History of 9.3x62mm Ammunition
The 9.3x62mm cartridge was developed in 1905 by Otto Bock. The cartridge was designed to be used on large African game, but be able to fit into the Model 1898 Mauser bolt action rifle. With its affordability, availability and excellent knockdown power, the 9.3x62mm quickly became popular among African game hunters and guides.
The case is of the rimless, bottleneck design and holds a bullet of 9.3mm or 0.37 inches. The cartridge is most commonly found in weights ranging from 231 to 293 grain weights. Velocities come in at approximately 2400 and reaching in to the 2600 feet per second range, this gives the bullet a great amount of knockdown power, some loads carry as much as 3800 foot pounds of energy!
Although it never really gained great popularity in the United States, the 9.3x62mm has made a serious impression on African, well as European hunters, it has been used on plains game in Africa as well as moose in the Nordic countries. Canadian hunters also have developed a following for the cartridge that includes hunters of all of Canada's large game. Interestingly enough, the 9.3x62mm has recently gained popularity among Australian hunters for hunting Sambar. This was not due to a sudden discovery of a 110 plus year old cartridge, but rather the 1996 semiauto rifle ban that made the powerful cartridge and bolt action combination a logical choice.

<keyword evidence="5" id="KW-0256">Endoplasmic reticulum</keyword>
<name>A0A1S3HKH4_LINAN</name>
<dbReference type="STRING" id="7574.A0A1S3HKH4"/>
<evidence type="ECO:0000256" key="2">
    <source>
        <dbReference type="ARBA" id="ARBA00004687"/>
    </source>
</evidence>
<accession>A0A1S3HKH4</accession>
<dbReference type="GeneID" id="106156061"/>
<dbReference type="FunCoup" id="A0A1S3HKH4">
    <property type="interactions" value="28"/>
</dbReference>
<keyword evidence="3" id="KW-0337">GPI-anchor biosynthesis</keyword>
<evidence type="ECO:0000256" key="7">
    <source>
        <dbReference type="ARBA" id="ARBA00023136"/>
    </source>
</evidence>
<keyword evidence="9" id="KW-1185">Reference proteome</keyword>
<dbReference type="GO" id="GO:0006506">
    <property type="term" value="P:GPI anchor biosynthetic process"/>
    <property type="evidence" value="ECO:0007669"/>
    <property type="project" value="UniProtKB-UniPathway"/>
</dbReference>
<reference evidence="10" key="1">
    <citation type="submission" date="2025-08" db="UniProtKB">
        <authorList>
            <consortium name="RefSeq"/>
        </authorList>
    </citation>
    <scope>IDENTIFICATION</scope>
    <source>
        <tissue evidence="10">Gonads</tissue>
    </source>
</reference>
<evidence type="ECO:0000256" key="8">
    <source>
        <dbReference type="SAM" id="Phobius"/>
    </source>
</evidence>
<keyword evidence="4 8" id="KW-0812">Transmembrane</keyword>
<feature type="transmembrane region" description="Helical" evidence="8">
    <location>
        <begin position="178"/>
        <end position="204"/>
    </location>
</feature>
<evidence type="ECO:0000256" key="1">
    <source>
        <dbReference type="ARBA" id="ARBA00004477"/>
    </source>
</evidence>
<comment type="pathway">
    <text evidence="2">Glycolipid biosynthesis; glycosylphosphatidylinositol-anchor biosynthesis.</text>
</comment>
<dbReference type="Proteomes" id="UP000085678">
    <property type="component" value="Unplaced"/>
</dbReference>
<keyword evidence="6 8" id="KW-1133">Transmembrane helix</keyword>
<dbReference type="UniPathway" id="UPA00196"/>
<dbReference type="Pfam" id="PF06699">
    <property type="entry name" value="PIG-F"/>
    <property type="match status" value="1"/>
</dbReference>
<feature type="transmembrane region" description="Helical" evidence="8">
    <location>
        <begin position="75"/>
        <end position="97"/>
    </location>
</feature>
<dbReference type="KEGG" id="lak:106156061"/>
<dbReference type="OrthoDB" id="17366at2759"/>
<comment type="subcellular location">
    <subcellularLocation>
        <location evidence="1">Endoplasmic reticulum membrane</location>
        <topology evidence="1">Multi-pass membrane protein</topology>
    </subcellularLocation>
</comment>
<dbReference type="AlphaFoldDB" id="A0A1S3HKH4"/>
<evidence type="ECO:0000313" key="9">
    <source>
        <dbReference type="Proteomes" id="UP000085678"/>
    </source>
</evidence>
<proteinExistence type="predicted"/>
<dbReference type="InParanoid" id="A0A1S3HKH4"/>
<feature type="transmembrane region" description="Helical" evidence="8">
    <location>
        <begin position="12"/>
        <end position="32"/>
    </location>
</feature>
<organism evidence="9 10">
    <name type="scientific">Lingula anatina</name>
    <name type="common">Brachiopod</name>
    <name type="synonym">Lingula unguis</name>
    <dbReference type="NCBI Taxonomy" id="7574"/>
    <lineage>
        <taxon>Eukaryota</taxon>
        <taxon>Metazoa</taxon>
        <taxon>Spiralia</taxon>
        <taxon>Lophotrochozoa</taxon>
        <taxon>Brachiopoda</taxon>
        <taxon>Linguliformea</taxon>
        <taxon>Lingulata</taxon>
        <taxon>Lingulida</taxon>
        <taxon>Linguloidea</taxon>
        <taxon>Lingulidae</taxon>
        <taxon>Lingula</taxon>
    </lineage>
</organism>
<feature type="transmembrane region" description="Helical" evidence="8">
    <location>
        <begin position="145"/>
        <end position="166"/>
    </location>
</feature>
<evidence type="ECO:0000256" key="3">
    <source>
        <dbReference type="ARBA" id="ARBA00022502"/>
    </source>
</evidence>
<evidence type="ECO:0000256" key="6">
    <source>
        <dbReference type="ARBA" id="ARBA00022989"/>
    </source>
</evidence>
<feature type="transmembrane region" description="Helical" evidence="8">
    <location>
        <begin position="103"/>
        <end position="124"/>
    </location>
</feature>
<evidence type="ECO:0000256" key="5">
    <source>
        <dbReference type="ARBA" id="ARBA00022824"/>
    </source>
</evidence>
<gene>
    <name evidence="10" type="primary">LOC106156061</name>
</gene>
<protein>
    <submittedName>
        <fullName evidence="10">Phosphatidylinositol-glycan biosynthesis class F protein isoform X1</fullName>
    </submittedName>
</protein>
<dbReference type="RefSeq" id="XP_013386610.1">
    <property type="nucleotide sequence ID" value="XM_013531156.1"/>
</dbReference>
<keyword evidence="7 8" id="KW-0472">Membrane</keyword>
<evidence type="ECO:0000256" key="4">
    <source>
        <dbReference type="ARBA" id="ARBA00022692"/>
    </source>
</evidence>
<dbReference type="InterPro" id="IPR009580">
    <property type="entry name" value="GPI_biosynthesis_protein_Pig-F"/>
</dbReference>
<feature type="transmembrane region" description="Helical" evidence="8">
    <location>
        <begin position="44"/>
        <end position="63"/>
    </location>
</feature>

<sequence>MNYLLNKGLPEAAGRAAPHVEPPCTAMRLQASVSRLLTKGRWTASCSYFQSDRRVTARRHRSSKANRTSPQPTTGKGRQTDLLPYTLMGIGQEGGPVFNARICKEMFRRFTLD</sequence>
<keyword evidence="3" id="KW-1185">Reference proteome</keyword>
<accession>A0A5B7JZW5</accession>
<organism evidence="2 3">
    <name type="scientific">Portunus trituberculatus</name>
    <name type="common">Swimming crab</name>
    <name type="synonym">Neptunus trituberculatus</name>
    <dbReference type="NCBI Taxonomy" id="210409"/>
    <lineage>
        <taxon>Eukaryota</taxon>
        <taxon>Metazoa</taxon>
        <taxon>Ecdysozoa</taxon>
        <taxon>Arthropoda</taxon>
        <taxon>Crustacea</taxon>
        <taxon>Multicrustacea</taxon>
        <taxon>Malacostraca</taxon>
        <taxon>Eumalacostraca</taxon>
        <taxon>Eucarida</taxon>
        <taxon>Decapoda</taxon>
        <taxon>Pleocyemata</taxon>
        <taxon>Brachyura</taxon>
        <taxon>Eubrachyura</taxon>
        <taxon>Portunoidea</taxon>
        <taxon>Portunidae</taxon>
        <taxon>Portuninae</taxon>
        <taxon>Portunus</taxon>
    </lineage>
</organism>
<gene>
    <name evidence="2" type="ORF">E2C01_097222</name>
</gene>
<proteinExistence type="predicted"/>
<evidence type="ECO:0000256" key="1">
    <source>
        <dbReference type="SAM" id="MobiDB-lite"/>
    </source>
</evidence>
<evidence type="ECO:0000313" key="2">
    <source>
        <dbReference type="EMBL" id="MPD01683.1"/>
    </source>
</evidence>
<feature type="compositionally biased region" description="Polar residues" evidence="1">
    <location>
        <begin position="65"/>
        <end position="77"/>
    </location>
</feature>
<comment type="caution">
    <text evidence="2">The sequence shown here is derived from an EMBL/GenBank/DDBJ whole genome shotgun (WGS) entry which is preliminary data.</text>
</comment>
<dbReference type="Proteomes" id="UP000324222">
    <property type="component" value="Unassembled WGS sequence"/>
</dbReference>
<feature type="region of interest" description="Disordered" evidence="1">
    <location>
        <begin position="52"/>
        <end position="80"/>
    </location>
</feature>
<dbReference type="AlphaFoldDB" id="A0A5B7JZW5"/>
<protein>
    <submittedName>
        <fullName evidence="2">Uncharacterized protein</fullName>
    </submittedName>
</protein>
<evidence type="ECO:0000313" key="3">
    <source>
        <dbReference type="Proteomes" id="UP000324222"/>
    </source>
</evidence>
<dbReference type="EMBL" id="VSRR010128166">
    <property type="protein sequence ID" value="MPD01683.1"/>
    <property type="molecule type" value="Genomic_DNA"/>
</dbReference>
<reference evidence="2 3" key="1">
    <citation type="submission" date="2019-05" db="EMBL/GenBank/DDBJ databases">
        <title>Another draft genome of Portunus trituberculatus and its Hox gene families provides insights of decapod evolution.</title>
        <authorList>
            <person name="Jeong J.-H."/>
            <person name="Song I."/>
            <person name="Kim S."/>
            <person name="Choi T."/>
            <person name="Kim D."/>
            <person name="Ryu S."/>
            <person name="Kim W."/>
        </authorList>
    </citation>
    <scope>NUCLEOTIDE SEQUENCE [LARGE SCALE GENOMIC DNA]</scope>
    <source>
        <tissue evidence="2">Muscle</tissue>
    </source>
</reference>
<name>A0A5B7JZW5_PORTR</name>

9.3x62mm ammo is made by a few European companies, to include: Norma, Lapua, Prvi Partizan and Sellier & Bellot. No major American rifle maker has built a rifle for the 9.3x62mm, but it has been built by European manufacturers, such as CZ and Blaser. Although over a century old, the 9.3x62mm still remains one of the most popular big game rifles in Scandinavia and Europe. The performance of this cartridge and its reputation throughout its history will ensure that the 9.3x62mm cartridge will remain in use for years to come.
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